The morning after Monday’s chaotic and unsatisfying caucuses in Iowa, a sleepless Senator Elizabeth Warren scarfed down a Sausage Egg McMuffin in the car as she raced to her first post-Iowa event in Keene, New Hampshire. But by Wednesday, she was back to her normal morning routine: oatmeal—followed by a packed schedule, executed at breakneck speed.
“No one can wear Elizabeth down,” her husband, Bruce Mann, said in an interview.
While only 85 percent of the Iowa results have been reported so far, Warren appears solidly in third place. Despite her campaign’s investment in a massive Iowa-based organizing effort, she’s trailing Pete Buttigieg and Senator Bernie Sanders in both delegate counts and popular vote totals. On the New Hampshire campaign trail, Warren spins the Iowa results as a stalemate: she talks about finishing in the “top three,” says the outcome “show[s] that our team can work,” and doubles down on a central theme of her political career: persistence.
“This is an operation that’s built for the long haul,” Warren told reporters after her speech in Nashua, N.H., on Wednesday, “and I’m loving every minute of it.”
But to edge out Sanders, who has a devoted fan base of hardcore progressives, and Buttigieg, who is building a coalition of moderates and disaffected conservatives, Warren needs more than grit. She’s got to consolidate the Democratic base. And that means retooling her message. At her event in Nashua on Wednesday, her campaign’s old “Dream Big, Fight Hard” signs were few and far between, replaced by a different, more universal plea: “Unite the Party.”
“We beat Donald Trump not by fighting other Democrats,” she told a crowd of more than 225 people gathered in a gym at Nashua Community College. “We beat Donald Trump by pulling this party together.”
A big part of her unity play is to reach out to supporters of other Democratic candidates, including Julián Castro, Kamala Harris, Cory Booker and Beto O’Rouke, who have since dropped out of the crowded field. “We started this race with twenty-some people running for President. A lot of them aren’t in it anymore, and I gotta tell you, I’m pretty upset about parts of that,” Warren said in Nashua. “Cory Booker gets pushed out because of money. It’s not right.”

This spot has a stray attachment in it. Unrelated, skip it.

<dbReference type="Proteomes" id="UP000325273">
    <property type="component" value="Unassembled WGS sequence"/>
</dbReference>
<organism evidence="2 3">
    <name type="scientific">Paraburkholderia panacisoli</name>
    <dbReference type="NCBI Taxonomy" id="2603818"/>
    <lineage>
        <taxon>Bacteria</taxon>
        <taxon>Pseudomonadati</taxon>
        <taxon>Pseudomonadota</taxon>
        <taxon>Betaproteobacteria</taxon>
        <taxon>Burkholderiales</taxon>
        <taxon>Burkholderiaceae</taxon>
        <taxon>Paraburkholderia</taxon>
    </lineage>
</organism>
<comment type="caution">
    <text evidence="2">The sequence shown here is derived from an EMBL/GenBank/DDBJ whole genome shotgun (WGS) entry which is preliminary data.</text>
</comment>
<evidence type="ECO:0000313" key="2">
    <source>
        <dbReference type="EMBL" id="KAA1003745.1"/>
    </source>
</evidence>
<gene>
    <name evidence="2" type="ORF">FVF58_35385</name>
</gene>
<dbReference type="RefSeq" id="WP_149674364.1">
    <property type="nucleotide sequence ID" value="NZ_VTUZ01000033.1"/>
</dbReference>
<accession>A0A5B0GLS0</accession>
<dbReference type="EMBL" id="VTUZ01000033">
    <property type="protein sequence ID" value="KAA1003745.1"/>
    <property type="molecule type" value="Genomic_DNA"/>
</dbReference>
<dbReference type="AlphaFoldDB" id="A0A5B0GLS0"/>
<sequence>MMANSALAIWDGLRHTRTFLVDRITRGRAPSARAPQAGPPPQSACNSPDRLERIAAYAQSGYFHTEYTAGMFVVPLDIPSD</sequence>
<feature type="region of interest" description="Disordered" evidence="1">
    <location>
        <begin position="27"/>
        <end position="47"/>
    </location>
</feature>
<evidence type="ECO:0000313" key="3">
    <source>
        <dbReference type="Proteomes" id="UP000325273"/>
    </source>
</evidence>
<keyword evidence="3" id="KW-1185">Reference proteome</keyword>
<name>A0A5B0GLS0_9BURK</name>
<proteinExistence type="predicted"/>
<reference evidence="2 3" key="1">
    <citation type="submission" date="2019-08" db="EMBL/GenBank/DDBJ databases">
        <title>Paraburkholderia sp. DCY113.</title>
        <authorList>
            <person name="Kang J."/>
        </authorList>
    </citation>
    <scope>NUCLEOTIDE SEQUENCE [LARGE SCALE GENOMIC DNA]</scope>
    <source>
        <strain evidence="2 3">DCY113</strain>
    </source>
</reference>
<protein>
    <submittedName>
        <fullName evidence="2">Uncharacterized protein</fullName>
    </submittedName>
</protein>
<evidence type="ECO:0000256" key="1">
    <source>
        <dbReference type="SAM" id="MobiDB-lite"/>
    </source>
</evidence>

Warren added that in addition to gaining Castro as a top campaign surrogate, she had called Harris, Booker and Beto, and welcomed their staffers and volunteers into her campaign. Two of the other campaigns confirmed that Warren had personally called their candidates and reached out to their surrogates and endorsers, with a largely positive response. At least two spokespeople from former rivals said they thought Warren had gained most of their candidates’ supporters.
Iowa State Representative Jennifer Konfrst was a die-hard Booker supporter, and then endorsed Warren after Booker dropped out. After a short mourning period, Warren reached out to Konfrst to ask for her support, and the two “had a really good, frank conversation about why I had endorsed Cory and what it had meant to me,” Konfrst told me over the phone. “It was helpful that I never had bad feelings about her and the way she treated other candidates or how her campaign was run.”
While Warren’s is not the only campaign seeking to gain the dropouts’ supporters, she has positioned herself in a way that makes her an easy second choice for candidates who lost their first option, according to her former competitors. “I think a good chunk of people who worked for Kamala or who support her have gone on to support Warren,” says Ian Sams, who was a spokesperson for Kamala Harris’s campaign. “She has kept a relatively positive campaign and I think she wanted to position herself as the unifying candidate who can bridge the Bernie wing and the more establishment wing together without a lot of acrimony and hard feelings.”
Besides, he added, “there’s a desire to make history and help a woman win, that’s appealing to some people who worked for Kamala.”
But that persuasion strategy only works if her persistent organizing pays off. In what now seems like a sign of early narrative-building, campaign manager Roger Lau sent out a memo in late January detailing the Warren campaign’s nationwide organizing plan after Iowa. It included more than 1,000 staffers on the ground across 31 states, with 80 percent focused on grassroots organizing. The memo noted that only 4 percent of delegates came from the early contests, while 34 percent were picked on Super Tuesday. Which means that even before the Iowa caucuses began, the campaign was leaning into what is now one the central themes of Warren campaign: it was built to last.
At Warren’s campaign stop in Nashua Wednesday, supporters seemed unfazed by the Iowa results, and evinced confidence that Warren would go the distance. “She’s got a lot of gall and a lot of chutzpah,” says Aileen Donohue, a 24-year old educator. “Iowa does not make me nervous, because I know she’s a fighter and I know she can win.”
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